There’s no such thing as “the best wine”

I’ve never been much for top wine lists – although I will admit to having been impressed by them, sometimes. Though they can be good for helping you spot wome great bottles you don’t know about, they also tend to work on a simplistic, linear principle of best to worst. Which has little to do with the way we taste wine, it seems to me.

What set me off on this train of thought is the October 15 issue of Wine Spectator, which features a cover story on “Australia’s Best Wines: 25 Benchmarks every wine lover should taste”. (You can read it here, if you’re a WS subscriber). The introduction shows the kind of hubris and trophy-hunting spirit that presides over so many of these lists: “The following pages identify the 25 wines you should know if you’re serious about Australia.”

Problem is, a lot of those wines cost over 200, even 300$ a bottle: excuse me while I take out a second mortgage, to avoid looking un-serious about Australia. Good grief.

Since I’m in a sarcastic mood, I feel like saying that the best way to know what Australian wine is all about could be to taste Yellow Tail and Wolf Blass Yellow Label. (Although that says more about the industry than about wine and the vineyard’s actual character). But beyond silly jokes, I think you should be able to be “serious about Australia” or anywhere else, for that matter, without having to drink a series of trophy wines. Can you “be serious about Bordeaux” without drinking all the first growths? Of course. So why create this kind of supposedly definite and absolute list in a if-you-haven’t-done-this-you’re-just-not-with-it-dude spirit?

In that sense, I have more appreciation for the approach found in Decanter’s World Wine Awards, who concentrate on creating standards and seeing how many wines submitted actually fit the standards for a bronze, silver or gold medal. Then, of course, you get regional and international trophy winners, which get top scores in their categories, but even those are elected through group tastings and consensus: the top 25 Aussie wines list was drawn up by one guy. And the word “best” is generally replaced by the word “favorite”. Which is really more relevant – to me at least.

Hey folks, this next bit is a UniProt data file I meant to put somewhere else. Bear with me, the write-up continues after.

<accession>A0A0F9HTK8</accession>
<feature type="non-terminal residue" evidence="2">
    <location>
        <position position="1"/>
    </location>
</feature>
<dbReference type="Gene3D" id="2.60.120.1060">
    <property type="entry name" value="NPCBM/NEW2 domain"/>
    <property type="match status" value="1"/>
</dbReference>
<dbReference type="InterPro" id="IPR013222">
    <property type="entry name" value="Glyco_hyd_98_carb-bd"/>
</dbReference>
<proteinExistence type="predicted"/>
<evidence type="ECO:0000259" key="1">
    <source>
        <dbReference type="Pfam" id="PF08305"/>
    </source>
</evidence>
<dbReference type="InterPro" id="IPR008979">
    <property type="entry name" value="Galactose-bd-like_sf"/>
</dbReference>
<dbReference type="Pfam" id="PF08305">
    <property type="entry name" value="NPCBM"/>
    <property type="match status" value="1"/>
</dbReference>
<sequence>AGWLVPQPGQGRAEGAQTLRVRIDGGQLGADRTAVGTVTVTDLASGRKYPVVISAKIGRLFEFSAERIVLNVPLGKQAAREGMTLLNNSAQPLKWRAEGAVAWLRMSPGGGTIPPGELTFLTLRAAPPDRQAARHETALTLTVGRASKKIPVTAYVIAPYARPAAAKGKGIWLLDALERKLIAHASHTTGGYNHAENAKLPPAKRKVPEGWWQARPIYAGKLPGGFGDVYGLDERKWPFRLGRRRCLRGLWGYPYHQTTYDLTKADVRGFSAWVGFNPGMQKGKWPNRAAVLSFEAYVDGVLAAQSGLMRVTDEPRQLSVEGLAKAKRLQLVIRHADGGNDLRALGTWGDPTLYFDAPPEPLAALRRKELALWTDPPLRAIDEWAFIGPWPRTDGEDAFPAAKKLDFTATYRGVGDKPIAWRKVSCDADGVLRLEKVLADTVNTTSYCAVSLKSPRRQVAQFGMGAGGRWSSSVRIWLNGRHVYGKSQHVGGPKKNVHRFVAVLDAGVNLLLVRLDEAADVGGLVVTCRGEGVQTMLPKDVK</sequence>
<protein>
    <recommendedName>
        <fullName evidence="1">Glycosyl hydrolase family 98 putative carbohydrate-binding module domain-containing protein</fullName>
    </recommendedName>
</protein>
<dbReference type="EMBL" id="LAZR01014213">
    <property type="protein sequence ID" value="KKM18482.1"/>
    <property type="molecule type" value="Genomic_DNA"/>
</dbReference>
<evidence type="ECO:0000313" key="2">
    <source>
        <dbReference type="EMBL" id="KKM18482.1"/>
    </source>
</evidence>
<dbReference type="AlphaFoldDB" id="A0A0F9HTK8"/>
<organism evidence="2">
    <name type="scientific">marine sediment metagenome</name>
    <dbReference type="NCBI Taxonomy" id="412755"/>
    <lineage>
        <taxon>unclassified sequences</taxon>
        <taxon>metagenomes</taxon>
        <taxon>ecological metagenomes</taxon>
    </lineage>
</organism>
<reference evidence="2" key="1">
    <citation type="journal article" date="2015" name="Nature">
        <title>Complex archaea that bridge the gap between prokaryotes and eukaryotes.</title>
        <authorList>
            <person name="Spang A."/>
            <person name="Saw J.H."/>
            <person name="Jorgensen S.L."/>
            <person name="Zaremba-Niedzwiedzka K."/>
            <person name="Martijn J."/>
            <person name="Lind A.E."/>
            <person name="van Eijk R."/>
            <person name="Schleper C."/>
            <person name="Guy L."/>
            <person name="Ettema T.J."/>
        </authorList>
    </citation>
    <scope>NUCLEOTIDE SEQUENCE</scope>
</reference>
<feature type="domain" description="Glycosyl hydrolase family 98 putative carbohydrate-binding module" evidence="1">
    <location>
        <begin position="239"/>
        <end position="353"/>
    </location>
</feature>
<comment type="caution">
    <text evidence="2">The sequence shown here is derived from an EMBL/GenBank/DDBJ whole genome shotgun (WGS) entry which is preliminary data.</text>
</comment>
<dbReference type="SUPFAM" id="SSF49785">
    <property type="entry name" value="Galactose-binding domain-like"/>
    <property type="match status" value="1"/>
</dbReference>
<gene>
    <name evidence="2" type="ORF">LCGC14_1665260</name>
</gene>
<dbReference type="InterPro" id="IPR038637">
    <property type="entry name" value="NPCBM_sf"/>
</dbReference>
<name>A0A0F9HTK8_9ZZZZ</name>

No single palate, no matter how well trained, no matter how exhaustively it has tasted wines from a particular place, can draw up such a list and call it “definite”. It can be an enlightened list, including lots of fantastic wines. But THE list? No way. When it’s a matter of taste, who says my tasting impressions aren’t as “definite” as the next guy’s?

I’m reminded of a quote attributed to Keith Richards, about the Rolling Stones being the greatest rock and roll band in the world. Sometimes we are, he said (I’m paraphrasing, obviously), but other times, the best rock band in the world may be these unknown kids playing in a garage somewhere.

Translate that back into wine, and it means that a cool glass of light, slightly fizzy vinho verde might be the absolute best thing you could drink on a hot July evening where a glass of Château Latour would feel heavy and unpleasant. There are wines for every occasion, and there is a time and a place for everything. So what’s your favorite wine today?

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Published in: on October 27, 2007 at 10:31 pm  Comments (2)  

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2 CommentsLeave a comment

  1. […] it comes… Wine Spectator’s Top 100 I know, I know, I said I don’t believe in the trophy lists of the wines of the year and such. But it doesn’t mean I don’t think they’re […]

  2. Remy, excellent point! I love the Keith Richards/Stones parallel, so very true. And on top of that, we have a new vintage every year and our palates evolve and change over time. I learn a lot by going back and tasting what I call “epiphany” wines over time and see how I like them the second, third and fourth time around over several years. The fun part is trying to break out wine changes due time in the cellar vs. my own taste and palate evolving. Keep up the good work, Cheers, Jamer


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